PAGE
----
Colorado hunters can obtain chronic wasting disease test results quickly, easily and without cost via the Colorado Division of Wildlife’s 24-hour interactive telephone hotline or from the agency’s Web site. Wildlife officials encourage hunters to take full advantage of the automated systems.
Hunters can obtain chronic wasting disease test results quickly and easily by calling the Colorado Division of Wildlife (DOW) interactive telephone hotline at 1-800-434-0274 or by clicking on the CWD link at the DOW Web site: www.wildlife.state.co.us.
The DOW interactive voice response system (IVR) debuted last year and has become a popular means of obtaining CWD test results.
Both the telephone hotline and the Web site offer hunters convenient alternatives for retrieving CWD test results and are available 24 hours a day, seven days a week. Hunters can enter up to five head submission numbers to retrieve results during a single call from a touch-tone phone. The system prompts them to enter each number separately to ensure accuracy.
The computer-based phone system taps into a database of CWD test results. Test results are updated daily. Last year, most results were delivered within two weeks after game specimens were submitted. The IVR phone system can handle as many as 48 calls at any given time. “If a hunter can go to that 800 number it’s just extremely efficient,” said Ken Shew, a DOW computer programmer who helped implement the phone system.
Dale Lashnits, DOW chief of public affairs, said the agency implemented the CWD telephone hotline last year because wildlife officials were confident it would be a good customer-service tool. Interest in CWD, a fatal neurological disorder afflicting deer and elk herds in Colorado, remains high. As such, wildlife officials wanted to make the process of obtaining CWD test results as simple and convenient as possible.
“Our technical staff really made this happen. They deserve a lot of credit,” Lashnits said.
The DOW implemented the IVR phone system last year for just over $10,000 for a six-month period. This year, it will cost $15,000 for the entire year.
Last year, the phone system processed more than 22,000 requests, nearly 13,000 in November alone. An exact figure on hunters who accessed the DOW Web site for CWD test results alone is unavailable. However, an estimated 63,000 people accessed the site to obtain information about CWD and to retrieve test results.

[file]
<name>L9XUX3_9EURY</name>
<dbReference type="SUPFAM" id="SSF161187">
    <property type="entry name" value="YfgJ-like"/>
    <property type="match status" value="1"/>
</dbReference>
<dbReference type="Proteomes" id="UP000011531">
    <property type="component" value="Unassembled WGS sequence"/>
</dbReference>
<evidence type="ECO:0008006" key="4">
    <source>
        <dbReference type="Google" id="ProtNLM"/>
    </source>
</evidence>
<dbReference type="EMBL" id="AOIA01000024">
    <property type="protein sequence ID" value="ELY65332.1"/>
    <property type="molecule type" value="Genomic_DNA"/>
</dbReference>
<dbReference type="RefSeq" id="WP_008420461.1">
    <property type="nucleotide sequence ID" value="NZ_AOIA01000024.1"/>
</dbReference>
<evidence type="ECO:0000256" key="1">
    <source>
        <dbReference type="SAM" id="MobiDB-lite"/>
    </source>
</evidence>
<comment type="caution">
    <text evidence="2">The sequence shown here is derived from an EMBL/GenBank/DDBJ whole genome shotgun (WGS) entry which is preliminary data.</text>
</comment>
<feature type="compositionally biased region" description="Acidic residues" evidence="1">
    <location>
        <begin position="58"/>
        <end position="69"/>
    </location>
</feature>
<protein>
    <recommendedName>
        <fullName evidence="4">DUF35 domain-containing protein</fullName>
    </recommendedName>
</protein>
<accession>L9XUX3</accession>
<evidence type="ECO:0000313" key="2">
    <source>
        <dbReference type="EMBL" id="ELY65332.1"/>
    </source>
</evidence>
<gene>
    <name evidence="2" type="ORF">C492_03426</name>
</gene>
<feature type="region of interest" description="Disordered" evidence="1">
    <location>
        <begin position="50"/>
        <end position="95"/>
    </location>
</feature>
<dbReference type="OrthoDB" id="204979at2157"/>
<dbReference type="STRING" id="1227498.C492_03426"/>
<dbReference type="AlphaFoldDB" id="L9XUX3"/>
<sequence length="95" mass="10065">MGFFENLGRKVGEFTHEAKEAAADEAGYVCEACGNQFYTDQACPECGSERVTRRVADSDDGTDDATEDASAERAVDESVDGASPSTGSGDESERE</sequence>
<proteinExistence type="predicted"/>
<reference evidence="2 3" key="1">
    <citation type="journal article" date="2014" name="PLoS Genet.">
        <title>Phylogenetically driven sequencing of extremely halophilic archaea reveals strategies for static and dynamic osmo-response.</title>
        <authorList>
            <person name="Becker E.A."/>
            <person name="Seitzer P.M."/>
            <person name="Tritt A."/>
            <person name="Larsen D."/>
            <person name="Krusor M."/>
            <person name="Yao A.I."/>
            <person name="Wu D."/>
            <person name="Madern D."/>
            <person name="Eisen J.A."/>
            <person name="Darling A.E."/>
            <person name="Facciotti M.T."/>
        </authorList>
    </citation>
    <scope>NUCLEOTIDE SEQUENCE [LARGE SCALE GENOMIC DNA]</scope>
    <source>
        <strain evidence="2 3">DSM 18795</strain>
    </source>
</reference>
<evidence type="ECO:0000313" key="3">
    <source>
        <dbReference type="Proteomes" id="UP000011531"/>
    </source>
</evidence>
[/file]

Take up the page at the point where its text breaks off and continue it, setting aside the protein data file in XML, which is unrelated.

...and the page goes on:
Since the hotline was established, the DOW has worked out a few bugs. Hunters who called the IVR hotline last year were allowed to enter only one head submission number before being disconnected from the system. This year they can enter up to five head submission numbers during a single call. A message that once rejected inquiries based on payment status was eliminated.
“Both the IVR and the Web site are nice tools to have,” said R. Michael McKinney, president and founder of commHAUS Inc., the Denver-based company that developed the DOW computer-based phone system.
McKinney, an avid hunter and sportsman, was instrumental in getting the phone system off the ground. Last year, he tried to obtain CWD test results via the agency’s customer call center and was dissatisfied with the long telephone wait. As it turns out, the DOW call center receives thousands of calls monthly from residents seeking information on various wildlife regulations and issues.
With the IVR hotline and the DOW Web site, hunters do not have to compete for the attention of customer service representatives and can obtain results quickly and easily themselves via a touch-tone phone or personal computer.
“As a user, I was very happy last year,” said McKinney, who last season obtained CWD test results on two elk and one deer submitted by his family members and himself.
Based on the number of inquiries processed last year, McKinney said the DOW hotline is one of the most successful IVR systems he has seen. He said its round-the-clock availability and service-driven approach make it unique.
McKinney emphasized the DOW’s commitment to getting information to hunters in the quickest, most practical manner without sacrificing customer service. “This was not a solution to get DOW out of answering questions for hunters,” he said.
Instead, each IVR inquiry represents “a half hour hold time a hunter didn’t have to go through,” he added.